Erythema nodosum or panniculitis is acute inflammation that typically occurs around the shins. However, it can affect any part of the leg and develop on the arms, as well. The condition is a result of inflammation of the layer of fat cells that lie just below the surface of the skin. In many cases, the cause is unknown, but erythema nodosum can be a sign of an underlying disease, such as Streptococcus or sarcoidosis. Treatment of erythema nodosum depends on the severity and frequency of the symptoms.
The most common indication of erythema nodosum is the appearance of painful, red nodules on the shins. The nodules can be anywhere from 2 to 6 cm across. They generally have poorly defined edges and are red, hot, and firm to the touch. As they fade, they become less firm and can feel squishy to the touch. They look more like a bruise as they fade and will eventually turn yellowish before disappearing altogether. Flu-like symptoms may also precede or accompany the nodules.
Each nodule is generally present for about two weeks, but new nodules can continue to erupt for as many as six weeks. This means the total eruption period can last eight weeks, or even longer if the underlying condition is not treated or does not heal on its own. Some people only develop a few nodules, but acute cases can see 50 or more. Once the nodules have faded, they leave no scarring or indication they were there.
Eruptions of erythema nodosum can be brought about by infections such as streptococcal infections, mycoplasma pneumoniae, histoplasma capsulatum, Epstein-Barr virus, and other pathogens. The nodules can also develop due to autoimmune disorders such as inflammatory bowel disease, sarcoidosis, and Behcet's disease. Cancers including non-Hodgkin's lymphoma, carcinoid tumors, and pancreatic cancer can also prompt eruptions. Allergic reactions to medications can cause outbreaks. Sometimes, erythema nodosum has no apparent underlying cause.
Experts believe erythema nodosum is likely a delayed hypersensitivity to pathogens and pharmaceutical substances, resulting in an overproduction of antigens. Often, except for people with IBS, no immune complexes are found in the bloodstream.
An outbreak of erythema nodosum is similar to almost any other inflammatory skin condition. Clinical tests are needed to confirm the diagnosis. This usually involves a biopsy. Erythema nodosum causes a thickening of the fat surrounding the blood vessels. In addition to confirming the diagnosis, tests are usually performed to determine the cause of the outbreak. These may include a throat culture, full blood count, urinalysis, and possibly a chest x-ray. C-reactive protein is typically found to be elevated in an outbreak of erythema nodosum.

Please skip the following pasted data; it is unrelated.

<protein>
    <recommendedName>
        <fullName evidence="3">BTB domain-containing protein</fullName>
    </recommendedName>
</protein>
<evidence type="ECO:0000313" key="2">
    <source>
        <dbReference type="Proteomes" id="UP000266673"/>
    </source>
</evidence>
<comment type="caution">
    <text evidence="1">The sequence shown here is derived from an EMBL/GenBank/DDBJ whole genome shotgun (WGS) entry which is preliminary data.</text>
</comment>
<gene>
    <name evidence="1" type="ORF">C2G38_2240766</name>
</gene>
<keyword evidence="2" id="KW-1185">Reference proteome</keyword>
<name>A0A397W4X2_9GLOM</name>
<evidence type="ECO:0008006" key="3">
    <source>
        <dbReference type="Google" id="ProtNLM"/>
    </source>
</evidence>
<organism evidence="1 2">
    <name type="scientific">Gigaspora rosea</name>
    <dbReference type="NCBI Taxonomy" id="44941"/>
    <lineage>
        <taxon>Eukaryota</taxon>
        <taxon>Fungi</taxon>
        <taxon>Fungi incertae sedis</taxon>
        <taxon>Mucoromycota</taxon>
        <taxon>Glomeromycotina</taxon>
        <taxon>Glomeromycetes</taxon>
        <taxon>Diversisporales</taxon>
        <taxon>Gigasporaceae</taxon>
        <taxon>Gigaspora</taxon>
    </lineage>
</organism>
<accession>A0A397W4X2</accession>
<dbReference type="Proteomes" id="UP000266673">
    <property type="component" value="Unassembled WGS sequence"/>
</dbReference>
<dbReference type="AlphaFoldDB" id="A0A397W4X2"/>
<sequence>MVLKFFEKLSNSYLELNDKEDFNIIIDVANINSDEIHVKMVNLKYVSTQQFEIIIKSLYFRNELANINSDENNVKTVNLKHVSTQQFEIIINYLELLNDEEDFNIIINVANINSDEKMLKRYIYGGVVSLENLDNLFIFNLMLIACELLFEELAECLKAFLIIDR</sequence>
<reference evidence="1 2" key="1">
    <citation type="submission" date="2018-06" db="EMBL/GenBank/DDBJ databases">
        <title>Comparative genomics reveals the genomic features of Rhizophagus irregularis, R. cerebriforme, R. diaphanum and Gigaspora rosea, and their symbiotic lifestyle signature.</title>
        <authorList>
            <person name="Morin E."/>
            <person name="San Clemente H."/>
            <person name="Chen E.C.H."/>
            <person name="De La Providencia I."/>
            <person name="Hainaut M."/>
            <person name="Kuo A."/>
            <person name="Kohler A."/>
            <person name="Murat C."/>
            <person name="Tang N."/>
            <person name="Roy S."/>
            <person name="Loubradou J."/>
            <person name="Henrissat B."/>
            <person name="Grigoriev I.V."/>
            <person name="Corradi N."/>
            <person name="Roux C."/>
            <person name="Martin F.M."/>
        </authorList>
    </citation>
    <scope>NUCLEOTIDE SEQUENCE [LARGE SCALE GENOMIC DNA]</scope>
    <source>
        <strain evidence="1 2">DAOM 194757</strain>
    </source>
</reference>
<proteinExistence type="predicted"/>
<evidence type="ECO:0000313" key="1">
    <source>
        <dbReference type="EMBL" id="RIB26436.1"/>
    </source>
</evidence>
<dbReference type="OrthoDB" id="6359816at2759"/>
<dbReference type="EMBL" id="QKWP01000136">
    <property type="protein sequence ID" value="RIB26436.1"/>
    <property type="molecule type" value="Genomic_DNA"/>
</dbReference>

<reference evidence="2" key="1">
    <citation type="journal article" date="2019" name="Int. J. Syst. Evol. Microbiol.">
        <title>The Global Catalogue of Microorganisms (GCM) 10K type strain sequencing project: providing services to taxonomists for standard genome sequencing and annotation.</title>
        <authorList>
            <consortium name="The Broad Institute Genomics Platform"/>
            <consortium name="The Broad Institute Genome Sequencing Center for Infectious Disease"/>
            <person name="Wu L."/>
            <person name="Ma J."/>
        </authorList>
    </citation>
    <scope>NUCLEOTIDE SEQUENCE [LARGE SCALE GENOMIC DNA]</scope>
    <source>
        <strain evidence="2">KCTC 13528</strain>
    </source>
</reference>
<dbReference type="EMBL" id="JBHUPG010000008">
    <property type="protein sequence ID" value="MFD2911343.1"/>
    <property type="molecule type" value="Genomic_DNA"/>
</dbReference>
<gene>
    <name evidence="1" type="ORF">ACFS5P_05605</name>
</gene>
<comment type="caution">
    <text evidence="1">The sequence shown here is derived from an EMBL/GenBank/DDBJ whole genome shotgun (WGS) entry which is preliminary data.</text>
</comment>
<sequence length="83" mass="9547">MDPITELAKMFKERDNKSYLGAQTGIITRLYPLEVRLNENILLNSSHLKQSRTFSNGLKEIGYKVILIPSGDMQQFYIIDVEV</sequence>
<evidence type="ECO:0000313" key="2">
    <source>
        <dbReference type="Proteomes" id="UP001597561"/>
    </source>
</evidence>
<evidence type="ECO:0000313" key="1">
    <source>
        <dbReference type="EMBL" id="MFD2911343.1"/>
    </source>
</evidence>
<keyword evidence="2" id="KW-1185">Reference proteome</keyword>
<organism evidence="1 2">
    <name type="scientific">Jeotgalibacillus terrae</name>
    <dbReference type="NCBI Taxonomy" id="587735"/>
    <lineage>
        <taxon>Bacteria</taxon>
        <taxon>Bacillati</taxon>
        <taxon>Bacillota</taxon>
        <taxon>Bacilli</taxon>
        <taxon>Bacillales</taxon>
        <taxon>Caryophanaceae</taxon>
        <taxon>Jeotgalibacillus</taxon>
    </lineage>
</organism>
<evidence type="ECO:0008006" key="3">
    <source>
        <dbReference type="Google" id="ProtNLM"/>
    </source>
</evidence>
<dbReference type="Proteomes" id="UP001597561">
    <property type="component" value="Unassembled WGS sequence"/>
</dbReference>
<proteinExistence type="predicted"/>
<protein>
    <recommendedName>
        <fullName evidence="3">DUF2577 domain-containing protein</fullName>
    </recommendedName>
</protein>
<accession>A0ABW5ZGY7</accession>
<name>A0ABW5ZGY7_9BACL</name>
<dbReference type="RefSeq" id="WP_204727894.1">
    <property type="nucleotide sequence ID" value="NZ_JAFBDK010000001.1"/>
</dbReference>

Many times acute cases of erythema nodosum will resolve on their own without treatment. However, if the underlying cause remains, the outbreak can reoccur over several months or years, becoming chronic. The most important factor in the longevity of the condition is the underlying cause and chosen treatment.
The symptoms of erythema nodosum are often treated with painkillers and by keeping the legs elevated. Sometimes wearing firm, supportive bandages or stockings is advised, but only in people who are not prone to circulatory problems. Cold, wet compresses over the nodules are also used to relieve pain. In some cases, potassium iodide can ease relieve the pain in the nodules and joints. Doctors may also prescribe steroids.
When a doctor diagnoses erythema nodosum, in addition to treating the nodules he or she will want to determine the underlying cause. Persistent or chronic erythema nodosum can occur in those for whom an underlying cause is not apparent, but this is rare. Once the underlying condition is resolved, erythema nodosum typically does not reoccur.
For many people who develop idiopathic erythema nodosum, the symptoms resolve on their own in about six weeks. However, in some cases, the symptoms may last for years, particularly when the underlying condition is an autoimmune disease or other condition that is ongoing. When erythema nodosum does resolve, it typically leaves no permanent scarring or lingering side effects.
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